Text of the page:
The middle-aged Indian goes on a 'moral' quest

May 24, 2012, 07:07 IST | Aviva Dharmaraj

Amitabha Bagchi's second novel, The Householder, raises questions about what it means to lead a 'moral' life in a society that is increasingly corrupt. The author talks about his latest book and also tells us why he's not buying into the Anna Hazare-brand of activism

It’s been over six years since Amitabha Bagchi’s debut novel, Above Average, a story about a middle-class boy, who must balance his parent’s ambitions to secure a financially stable future for their son, with his own yearning to be the drummer of a rock band was released. Bagchi, who lives in Delhi, tells us about his latest work, The Householder, which he found time to write between new-daddy duty and working as an Assistant Professor in IIT, Delhi. Excerpts from the interview:

The Householder by Amitabha Bagchi; R399; HarperCollins. Available in leading bookstores.

In your debut novel, Above Average, the protagonist, Arindam Chatterjee is a middle-class boy from Delhi, who must walk the fine line between competition and camaraderie in his quest for identity. Would you agree that Naresh Kumar from The Householder, is also on an identity quest?Anna Hazare-brand
In the broader definition of the word ‘identity’ that would be a correct assumption. Above Average is a bildungsroman, a coming-of-age story. We first meet Arindam when he is fifteen years old. In the course of the novel, he learns things that he had previously not known; he meets people from different backgrounds, with aspirations that are different from his own and makes new friends. He is trying to figure out his place in the world, relative to the things outside of himself — in terms of class, success, how his own assumptions are his own. Naresh, on the other hand, is well into his 40s, has figured the world out and knows his place in it. As the story progresses, we find these notions being broken down. The difference is that Arindam is building something new, whereas Naresh is finding that something that he has built and what he assumed to be a firm foundation is falling apart.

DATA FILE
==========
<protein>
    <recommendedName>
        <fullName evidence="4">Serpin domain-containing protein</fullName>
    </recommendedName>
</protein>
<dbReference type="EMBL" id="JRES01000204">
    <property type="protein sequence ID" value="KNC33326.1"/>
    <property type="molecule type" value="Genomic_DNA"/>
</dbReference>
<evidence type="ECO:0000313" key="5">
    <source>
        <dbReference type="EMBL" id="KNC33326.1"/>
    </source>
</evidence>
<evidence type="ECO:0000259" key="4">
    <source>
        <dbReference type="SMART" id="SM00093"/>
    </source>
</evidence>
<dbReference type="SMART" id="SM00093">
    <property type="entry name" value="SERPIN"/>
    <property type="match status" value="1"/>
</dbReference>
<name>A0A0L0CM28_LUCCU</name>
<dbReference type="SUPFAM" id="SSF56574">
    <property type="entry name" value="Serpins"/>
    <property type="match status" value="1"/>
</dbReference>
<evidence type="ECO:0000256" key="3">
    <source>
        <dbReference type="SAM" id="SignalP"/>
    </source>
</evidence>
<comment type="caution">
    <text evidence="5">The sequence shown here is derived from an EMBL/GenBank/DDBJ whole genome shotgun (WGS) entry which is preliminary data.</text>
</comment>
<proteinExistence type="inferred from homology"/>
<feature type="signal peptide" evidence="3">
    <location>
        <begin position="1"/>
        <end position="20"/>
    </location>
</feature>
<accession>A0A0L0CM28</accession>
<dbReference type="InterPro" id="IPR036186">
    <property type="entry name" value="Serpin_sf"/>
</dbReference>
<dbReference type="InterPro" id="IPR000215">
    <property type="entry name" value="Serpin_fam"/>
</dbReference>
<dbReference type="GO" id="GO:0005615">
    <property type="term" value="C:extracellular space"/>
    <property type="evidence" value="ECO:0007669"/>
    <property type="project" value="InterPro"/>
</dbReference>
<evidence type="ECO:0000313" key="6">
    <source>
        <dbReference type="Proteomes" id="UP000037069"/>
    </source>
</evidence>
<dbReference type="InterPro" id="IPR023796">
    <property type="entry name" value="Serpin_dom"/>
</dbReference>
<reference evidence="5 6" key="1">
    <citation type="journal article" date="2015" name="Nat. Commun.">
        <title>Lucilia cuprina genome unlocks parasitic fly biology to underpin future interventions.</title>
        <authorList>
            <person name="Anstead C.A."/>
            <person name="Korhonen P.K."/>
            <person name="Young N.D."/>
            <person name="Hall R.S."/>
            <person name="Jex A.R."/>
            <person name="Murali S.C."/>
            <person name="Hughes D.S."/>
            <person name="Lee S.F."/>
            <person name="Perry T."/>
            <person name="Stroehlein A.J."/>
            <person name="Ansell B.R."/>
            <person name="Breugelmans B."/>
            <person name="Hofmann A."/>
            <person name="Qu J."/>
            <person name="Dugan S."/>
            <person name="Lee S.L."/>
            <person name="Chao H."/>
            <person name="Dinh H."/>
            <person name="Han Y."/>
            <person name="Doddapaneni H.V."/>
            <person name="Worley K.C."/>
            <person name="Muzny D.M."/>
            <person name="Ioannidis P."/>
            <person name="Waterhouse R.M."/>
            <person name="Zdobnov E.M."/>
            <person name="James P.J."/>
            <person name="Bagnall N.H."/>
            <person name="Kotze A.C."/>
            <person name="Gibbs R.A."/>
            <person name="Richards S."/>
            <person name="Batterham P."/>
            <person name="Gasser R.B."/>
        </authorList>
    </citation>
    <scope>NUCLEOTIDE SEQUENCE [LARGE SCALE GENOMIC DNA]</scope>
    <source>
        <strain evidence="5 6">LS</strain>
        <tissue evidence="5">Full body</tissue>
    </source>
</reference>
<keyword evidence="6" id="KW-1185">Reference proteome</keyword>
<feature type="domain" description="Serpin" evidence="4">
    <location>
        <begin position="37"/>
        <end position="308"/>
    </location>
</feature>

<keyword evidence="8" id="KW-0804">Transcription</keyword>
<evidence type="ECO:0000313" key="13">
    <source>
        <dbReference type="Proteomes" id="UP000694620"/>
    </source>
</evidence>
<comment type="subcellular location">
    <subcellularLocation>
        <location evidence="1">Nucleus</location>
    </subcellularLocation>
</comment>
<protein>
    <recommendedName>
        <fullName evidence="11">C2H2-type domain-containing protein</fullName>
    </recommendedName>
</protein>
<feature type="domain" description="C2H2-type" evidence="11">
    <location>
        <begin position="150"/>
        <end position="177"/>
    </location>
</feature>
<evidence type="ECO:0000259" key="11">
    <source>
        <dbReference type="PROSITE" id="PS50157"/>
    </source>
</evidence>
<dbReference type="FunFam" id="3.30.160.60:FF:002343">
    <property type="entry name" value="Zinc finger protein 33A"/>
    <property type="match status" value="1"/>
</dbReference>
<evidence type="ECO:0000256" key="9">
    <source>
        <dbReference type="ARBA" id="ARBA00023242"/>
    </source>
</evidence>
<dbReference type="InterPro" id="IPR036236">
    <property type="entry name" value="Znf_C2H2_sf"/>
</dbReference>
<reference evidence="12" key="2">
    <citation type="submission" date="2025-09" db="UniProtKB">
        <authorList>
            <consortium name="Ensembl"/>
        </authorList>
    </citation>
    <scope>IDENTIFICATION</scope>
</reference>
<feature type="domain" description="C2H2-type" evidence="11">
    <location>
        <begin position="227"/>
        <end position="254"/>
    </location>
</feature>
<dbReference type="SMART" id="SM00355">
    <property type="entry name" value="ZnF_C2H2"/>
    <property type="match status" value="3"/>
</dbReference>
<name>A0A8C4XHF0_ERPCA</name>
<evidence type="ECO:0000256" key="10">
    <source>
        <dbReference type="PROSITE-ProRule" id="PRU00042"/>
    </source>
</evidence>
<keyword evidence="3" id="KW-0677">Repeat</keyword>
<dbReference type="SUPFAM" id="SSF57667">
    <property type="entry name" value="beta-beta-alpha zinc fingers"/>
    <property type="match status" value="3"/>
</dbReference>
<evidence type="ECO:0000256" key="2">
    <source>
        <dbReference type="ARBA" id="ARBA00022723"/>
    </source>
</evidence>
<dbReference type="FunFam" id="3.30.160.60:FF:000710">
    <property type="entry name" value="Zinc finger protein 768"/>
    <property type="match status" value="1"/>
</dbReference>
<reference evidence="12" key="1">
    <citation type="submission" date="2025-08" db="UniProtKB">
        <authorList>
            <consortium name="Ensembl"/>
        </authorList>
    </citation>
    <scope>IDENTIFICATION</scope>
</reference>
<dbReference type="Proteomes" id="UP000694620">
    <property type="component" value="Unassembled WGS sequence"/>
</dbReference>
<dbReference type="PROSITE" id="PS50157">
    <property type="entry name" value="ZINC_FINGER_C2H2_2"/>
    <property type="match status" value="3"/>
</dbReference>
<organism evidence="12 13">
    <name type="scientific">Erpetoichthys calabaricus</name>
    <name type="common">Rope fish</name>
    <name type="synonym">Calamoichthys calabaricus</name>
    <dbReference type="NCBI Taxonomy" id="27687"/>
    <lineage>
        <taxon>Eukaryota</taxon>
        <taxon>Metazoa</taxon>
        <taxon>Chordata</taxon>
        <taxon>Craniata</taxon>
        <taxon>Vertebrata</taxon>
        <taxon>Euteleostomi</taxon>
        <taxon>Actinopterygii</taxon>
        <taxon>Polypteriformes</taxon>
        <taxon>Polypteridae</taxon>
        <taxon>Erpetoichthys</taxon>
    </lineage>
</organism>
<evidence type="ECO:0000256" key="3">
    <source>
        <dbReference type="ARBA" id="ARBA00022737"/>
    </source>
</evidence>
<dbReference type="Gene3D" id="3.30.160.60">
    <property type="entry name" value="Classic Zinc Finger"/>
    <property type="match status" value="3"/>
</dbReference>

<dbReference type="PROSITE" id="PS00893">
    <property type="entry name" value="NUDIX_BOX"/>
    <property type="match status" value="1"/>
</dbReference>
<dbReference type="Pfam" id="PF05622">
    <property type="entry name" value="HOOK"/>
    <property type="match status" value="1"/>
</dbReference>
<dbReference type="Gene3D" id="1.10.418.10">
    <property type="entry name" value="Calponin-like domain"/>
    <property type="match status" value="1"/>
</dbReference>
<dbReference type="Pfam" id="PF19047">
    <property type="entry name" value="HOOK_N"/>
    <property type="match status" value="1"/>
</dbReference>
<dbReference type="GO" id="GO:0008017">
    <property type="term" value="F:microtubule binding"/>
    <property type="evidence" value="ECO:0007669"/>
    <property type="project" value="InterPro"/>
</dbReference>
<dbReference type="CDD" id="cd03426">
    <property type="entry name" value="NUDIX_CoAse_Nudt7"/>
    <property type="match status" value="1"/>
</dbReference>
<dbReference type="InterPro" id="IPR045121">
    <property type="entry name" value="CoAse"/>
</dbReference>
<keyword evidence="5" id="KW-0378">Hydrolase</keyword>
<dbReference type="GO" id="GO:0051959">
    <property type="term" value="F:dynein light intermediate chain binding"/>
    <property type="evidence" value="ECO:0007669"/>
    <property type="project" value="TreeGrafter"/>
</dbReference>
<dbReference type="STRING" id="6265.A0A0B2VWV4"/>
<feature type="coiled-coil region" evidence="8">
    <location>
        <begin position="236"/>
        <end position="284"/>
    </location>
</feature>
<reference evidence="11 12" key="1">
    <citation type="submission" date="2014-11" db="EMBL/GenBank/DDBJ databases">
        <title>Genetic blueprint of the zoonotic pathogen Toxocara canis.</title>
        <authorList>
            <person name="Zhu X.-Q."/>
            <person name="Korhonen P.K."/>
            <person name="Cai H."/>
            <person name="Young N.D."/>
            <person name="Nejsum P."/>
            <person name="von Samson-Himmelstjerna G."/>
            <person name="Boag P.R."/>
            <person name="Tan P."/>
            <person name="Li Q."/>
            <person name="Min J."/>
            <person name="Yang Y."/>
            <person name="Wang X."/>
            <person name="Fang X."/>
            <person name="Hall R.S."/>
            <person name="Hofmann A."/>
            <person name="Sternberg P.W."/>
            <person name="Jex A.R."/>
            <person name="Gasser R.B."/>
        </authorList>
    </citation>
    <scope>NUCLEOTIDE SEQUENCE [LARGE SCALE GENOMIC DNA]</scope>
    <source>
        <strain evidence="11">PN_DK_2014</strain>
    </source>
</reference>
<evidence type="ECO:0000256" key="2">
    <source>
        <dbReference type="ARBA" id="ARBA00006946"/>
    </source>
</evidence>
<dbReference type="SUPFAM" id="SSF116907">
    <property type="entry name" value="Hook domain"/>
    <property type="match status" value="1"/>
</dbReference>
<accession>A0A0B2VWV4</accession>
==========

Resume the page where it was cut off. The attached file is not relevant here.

Did you find that writing The Householder was easier in some ways?
Between Above Average and The Householder, I wrote another book (not yet published). I found it easier to write the Householder, as the theme was well- developed in my mind. The time from conceiving the idea to writing the first draft took me 11 months. At the end of month four, my son was born, and so I was staying up nights, changing diapers — so, whatever time I got, when I was not sleeping or tired, I would write. I was not happy with the structure of Above Average, while characterisation came easily; I struggled with issues of structure. Between the two books, I worked with a group of TV scriptwriters where I learnt a lot about how to create a coherent narrative line. I also discuss craft issues with my wife (Ratika Kapur), who is a writer. While The Householder is still a character-driven book, it has a stronger plot line.

What is the question that you set out to answer while writing The Householder?
My larger project is a study of masculinity: What are men like? What are the pressures of being a man? What does it mean to be a man in a gendered world? In The Householder, the basic question is: What are the possibilities of a moral life in a deeply corrupt society? And moving that forward, what does that mean to an individual? I am not interested in the jet-setting Radias or the politicians in their helicopters; what is more interesting to me is the sidekick’s position. The Anna Hazare movement adopts the position of ‘pointing away’ from the self — the people out there are corrupt, not me. But someone who pays Rs 50 to a cop to get a certificate does not think of himself as corrupt. Do you say you are ‘corrupt’, or ‘pragmatic’? I don’t know. The book set off many of the questions that I was thinking of at the time. 

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